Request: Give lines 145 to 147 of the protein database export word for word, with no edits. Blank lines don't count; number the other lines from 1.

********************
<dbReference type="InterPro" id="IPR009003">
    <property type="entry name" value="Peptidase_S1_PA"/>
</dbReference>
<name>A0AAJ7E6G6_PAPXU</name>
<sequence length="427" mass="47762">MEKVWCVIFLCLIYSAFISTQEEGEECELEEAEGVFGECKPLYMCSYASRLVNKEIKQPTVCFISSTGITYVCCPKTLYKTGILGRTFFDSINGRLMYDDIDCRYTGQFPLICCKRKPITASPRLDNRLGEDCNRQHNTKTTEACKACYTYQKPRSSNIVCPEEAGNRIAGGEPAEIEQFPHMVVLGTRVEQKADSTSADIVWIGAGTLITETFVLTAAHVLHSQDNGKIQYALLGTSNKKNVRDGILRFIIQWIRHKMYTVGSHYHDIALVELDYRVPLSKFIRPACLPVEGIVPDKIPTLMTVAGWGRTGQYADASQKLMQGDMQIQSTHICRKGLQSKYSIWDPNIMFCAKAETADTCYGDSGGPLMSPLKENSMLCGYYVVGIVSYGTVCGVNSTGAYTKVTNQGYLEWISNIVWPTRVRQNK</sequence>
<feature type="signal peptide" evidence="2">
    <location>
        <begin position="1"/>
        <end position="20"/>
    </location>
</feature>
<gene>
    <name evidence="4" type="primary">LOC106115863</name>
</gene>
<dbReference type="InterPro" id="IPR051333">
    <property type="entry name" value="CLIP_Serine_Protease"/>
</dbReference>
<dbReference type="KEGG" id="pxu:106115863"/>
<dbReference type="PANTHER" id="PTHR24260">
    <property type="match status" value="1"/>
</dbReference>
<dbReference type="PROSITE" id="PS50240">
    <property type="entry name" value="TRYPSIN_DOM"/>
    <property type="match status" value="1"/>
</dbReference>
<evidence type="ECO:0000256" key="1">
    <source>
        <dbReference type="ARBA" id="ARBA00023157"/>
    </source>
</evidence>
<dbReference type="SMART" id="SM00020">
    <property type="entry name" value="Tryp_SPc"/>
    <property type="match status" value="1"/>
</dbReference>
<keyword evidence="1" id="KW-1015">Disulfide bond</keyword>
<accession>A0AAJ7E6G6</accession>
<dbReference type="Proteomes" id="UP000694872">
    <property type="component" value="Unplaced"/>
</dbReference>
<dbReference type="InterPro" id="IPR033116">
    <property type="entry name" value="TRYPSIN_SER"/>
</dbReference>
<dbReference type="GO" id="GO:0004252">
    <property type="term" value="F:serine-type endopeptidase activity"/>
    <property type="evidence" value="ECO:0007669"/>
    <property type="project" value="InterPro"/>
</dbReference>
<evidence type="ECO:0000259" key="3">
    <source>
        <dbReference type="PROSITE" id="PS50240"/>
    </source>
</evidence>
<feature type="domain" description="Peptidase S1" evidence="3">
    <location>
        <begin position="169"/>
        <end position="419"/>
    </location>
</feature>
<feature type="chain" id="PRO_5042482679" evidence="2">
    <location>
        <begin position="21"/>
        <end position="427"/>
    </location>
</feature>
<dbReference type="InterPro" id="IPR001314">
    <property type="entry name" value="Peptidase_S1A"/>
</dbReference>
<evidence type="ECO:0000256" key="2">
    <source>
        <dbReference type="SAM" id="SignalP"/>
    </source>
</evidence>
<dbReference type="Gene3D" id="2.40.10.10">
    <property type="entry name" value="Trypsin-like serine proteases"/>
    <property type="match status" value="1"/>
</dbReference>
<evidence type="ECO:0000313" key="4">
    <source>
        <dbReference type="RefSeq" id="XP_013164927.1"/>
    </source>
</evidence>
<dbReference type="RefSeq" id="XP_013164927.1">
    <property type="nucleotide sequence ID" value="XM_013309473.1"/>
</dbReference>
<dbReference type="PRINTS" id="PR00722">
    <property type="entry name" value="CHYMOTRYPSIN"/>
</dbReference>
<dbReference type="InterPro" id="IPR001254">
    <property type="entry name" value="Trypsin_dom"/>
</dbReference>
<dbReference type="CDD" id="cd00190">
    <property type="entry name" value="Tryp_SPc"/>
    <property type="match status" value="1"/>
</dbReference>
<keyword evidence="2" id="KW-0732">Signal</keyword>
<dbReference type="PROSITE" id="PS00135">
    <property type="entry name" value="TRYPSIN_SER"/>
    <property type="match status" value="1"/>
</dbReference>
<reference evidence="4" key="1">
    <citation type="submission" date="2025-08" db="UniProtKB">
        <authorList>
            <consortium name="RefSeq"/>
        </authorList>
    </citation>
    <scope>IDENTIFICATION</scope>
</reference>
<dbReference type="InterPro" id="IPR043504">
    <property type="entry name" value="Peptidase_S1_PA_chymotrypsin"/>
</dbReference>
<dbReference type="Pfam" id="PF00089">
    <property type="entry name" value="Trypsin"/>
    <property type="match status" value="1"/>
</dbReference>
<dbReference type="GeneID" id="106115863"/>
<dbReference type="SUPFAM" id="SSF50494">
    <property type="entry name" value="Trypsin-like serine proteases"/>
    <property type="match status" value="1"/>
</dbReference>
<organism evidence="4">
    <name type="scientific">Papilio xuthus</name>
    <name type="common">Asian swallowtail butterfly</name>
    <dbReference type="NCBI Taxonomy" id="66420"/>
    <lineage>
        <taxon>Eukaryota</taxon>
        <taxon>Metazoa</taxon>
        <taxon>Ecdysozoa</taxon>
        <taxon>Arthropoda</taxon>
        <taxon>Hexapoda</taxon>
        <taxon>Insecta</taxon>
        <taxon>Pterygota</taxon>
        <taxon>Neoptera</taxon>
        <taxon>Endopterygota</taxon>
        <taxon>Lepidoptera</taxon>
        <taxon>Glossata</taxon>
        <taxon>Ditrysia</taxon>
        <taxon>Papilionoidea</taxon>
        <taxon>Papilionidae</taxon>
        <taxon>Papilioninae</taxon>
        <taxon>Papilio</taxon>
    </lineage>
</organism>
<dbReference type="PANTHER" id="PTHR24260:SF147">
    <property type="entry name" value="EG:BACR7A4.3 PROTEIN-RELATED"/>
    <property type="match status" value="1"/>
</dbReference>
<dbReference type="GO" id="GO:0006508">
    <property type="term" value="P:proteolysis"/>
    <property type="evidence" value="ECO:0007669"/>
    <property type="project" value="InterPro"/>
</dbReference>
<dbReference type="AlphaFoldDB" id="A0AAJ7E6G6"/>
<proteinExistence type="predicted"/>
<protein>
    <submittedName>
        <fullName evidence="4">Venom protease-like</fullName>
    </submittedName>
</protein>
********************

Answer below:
    <property type="match status" value="1"/>
</dbReference>
<dbReference type="GO" id="GO:0006508">